TAXI DRIVER first hit US cinema screens thirty-five years ago. Even today, watching angry, delusional taxi driver Travis Bickle as he moves about the city ‘like a rat through the sewers’ (so screenwriter Paul Schrader) remains one of cinema’s most disturbing experiences. As Wolfram Schütte, writing in the ‘Frankfurter Rundschau’ newspaper on 3.11.1976, puts it: “A very strange … alarming and fascinating film; syncretic, iridescent, a furtive reptile, constantly changing its colours like a chameleon, soaring towards the mystical; a synthetic amalgam of the most contradictory influences, tendencies and metaphysical aspirations: comic, nervous and hysterical.” The film never fails to fascinate.
In order to restore the film in spring 2010, the original 35mm negative was first read by a high resolution 4K scanner. The film was also re-graded and digitally restored in 4K: the media files were restored by Sony Pictures in California under the supervision of Grover Crisp; Scorsese’s cinematographer Michael Chapman supervised Scott Ostrowsky as he created a colour matched version that was approved by Scorsese. The 4K files were subsequently given a digital clean up by MTI film in Los Angeles. This involved removing scratches, stains and tread marks from the archived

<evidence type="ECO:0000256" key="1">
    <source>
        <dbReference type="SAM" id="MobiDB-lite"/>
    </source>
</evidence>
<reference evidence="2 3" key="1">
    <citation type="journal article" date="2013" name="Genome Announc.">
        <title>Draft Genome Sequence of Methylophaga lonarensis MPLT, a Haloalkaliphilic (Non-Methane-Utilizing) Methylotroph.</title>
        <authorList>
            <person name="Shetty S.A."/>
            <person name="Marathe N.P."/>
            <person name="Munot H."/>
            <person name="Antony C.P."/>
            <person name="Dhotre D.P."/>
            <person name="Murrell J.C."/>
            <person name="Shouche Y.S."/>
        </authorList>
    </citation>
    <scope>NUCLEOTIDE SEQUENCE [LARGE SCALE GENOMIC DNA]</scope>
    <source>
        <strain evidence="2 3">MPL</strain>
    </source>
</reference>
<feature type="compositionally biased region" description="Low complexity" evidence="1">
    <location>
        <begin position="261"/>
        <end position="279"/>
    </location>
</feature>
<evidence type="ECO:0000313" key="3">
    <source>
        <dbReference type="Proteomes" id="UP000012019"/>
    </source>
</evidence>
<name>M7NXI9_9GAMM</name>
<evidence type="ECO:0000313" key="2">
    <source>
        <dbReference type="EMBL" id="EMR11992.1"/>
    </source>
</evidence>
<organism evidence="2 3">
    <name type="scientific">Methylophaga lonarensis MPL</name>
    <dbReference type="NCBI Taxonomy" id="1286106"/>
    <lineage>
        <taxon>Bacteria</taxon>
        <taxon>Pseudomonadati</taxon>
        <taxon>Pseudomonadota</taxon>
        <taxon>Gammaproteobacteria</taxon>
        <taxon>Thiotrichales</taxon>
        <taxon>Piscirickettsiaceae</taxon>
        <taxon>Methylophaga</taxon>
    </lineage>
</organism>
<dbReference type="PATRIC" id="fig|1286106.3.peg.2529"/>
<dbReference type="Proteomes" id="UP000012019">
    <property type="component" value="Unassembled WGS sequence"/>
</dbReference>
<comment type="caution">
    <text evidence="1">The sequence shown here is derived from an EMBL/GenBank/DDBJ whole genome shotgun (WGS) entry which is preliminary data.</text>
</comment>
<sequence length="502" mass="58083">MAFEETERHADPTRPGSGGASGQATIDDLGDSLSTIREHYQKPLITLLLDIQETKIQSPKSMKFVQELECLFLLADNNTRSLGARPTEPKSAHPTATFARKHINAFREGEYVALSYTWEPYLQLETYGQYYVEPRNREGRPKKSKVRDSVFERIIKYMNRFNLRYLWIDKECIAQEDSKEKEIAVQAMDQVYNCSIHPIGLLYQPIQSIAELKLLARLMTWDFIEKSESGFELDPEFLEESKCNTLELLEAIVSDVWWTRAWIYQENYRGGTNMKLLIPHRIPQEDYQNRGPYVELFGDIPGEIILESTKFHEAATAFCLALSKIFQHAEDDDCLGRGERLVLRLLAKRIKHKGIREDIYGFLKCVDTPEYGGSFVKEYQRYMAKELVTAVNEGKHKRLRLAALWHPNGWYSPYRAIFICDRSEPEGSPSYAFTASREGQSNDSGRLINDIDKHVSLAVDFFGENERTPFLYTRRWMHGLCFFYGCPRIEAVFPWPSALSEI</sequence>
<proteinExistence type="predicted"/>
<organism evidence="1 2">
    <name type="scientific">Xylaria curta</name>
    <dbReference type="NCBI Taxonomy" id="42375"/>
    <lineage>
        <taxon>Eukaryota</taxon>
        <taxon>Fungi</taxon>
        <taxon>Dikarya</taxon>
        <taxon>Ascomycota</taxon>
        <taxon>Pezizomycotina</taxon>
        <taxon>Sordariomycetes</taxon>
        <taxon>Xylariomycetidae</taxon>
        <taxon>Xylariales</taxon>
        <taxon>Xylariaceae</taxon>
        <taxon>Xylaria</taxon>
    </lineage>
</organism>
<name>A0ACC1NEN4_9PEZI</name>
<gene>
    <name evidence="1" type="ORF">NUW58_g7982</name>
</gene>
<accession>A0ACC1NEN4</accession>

negative. Some scratches proved especially difficult to remove without altering the underlying imagery, particularly the faces of characters. The restoration of the sound was equally extensive and involved the production of a new multi-track stereo soundtrack from the film’s original recordings. The final version of the restored film was approved by Martin Scorsese in January 2011.